How Long Do You Have to Sue a Doctor?

Taking any type of legal action almost always requires meeting the applicable statute of limitations. The statute of limitations is the time limit in which a claimant must take legal action after a specific event. For example, most states uphold a two-year statute of limitations on personal injury claims, so a potential plaintiff has two years to file a personal injury lawsuit, starting on the date the personal injury occurred.

Every state assigns different statutes of limitations to different types of cases, including medical malpractice claims. Generally, the statute of limitations is between two and four years following an incident of malpractice. However, some factors may toll, or delay, the statute of limitations in some claims.

Determining the Statute of Limitations for Your Medical Malpractice Claim

If a doctor or other healthcare professional harmed you or deviated from the standard of care for your condition and caused damages, then you must determine the start date of your statute of limitations. In most cases, the statute begins on the date the harm occurred. With acute examples of medical malpractice, this can be easy to determine. For example, if a doctor read an x-ray backward and amputated the wrong limb, then the date of this procedure would be the start date for the statute of limitations. In other cases, determining the start date for the statute of limitations is trickier.

The date of discovery may apply in cases in which the harm from medical malpractice does not immediately manifest noticeable symptoms. For example, a patient undergoes a surgical procedure and the doctor accidentally leaves a piece of surgical equipment inside the patient. The patient does not experience any negative symptoms for months until a piece of the instrument dislodges or moves and starts causing extreme pain. The patient visits the emergency room where doctors identify the issue. In this example, the statute of limitations would begin on the date the patient noticed the symptoms from the malpractice, or the date the patient discovered the harm.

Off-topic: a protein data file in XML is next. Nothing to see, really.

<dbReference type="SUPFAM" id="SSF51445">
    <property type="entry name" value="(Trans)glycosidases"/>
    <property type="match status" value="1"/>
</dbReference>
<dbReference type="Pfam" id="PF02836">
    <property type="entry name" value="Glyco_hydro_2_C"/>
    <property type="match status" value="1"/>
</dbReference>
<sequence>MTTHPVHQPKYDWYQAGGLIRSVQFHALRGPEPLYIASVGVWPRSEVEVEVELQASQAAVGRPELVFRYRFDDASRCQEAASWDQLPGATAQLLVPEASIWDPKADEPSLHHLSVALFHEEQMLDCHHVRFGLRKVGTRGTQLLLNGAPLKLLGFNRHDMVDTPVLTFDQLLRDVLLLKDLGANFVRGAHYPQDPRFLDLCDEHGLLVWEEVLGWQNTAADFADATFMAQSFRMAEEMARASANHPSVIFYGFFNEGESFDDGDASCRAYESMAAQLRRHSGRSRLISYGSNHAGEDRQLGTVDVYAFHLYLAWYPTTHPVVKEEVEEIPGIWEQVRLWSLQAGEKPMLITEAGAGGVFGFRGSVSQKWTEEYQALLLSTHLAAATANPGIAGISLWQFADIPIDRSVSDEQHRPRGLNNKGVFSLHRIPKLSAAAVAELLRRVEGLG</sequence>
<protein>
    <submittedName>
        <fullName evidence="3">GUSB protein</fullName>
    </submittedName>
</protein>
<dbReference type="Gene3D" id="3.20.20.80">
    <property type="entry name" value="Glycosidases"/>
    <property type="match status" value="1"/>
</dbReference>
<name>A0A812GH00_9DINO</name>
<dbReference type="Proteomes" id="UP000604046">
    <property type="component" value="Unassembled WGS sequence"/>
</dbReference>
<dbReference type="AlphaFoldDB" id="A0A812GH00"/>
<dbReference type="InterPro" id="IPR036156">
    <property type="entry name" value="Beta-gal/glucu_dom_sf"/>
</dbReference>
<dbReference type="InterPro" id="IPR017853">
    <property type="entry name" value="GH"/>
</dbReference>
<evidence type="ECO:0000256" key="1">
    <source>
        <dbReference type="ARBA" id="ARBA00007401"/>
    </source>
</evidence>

It is important to note that the statute of limitations would begin on the date the patient discovered the harm caused by malpractice, not the date the patient received a diagnosis confirming the malpractice. If a patient starts experiencing symptoms resulting from prior malpractice but bears them for several weeks or months before seeking additional treatment, then the statute begins on the date the patient started experiencing symptoms, not on the date he or she received a confirming diagnosis.

If a patient was a minor when medical malpractice caused harm, then the statute of limitations may toll until he or she reaches the age of majority (18 years old) and start counting from that date. If a doctor continues to treat a patient after causing an injury, then the continuous treatment statute may apply and extend the statute of limitations, effectively starting the statute on the date the doctor stopped treating the patient for the harm the doctor caused.

Work Quickly for the Best Chance of Recovery

Meeting the statute of limitations is crucial for any medical malpractice claim. As soon as you suspect you have suffered harm from medical malpractice, visit a doctor immediately to have your suspicions confirmed. Most medical malpractice claims will need to pass through a review process from the medical board with jurisdiction over the medical professional in question. If the board decides a claim has merit, the board will approve the claim and the claimant can proceed with his or her lawsuit.

If you are unsure how the statute of limitations will apply in your case, find a qualified NYC medical malpractice attorney and schedule a consultation. A good lawyer will be able to identify the factors in your situation that may toll the statute of limitations and provide you with an accurate idea of what to expect from the legal process.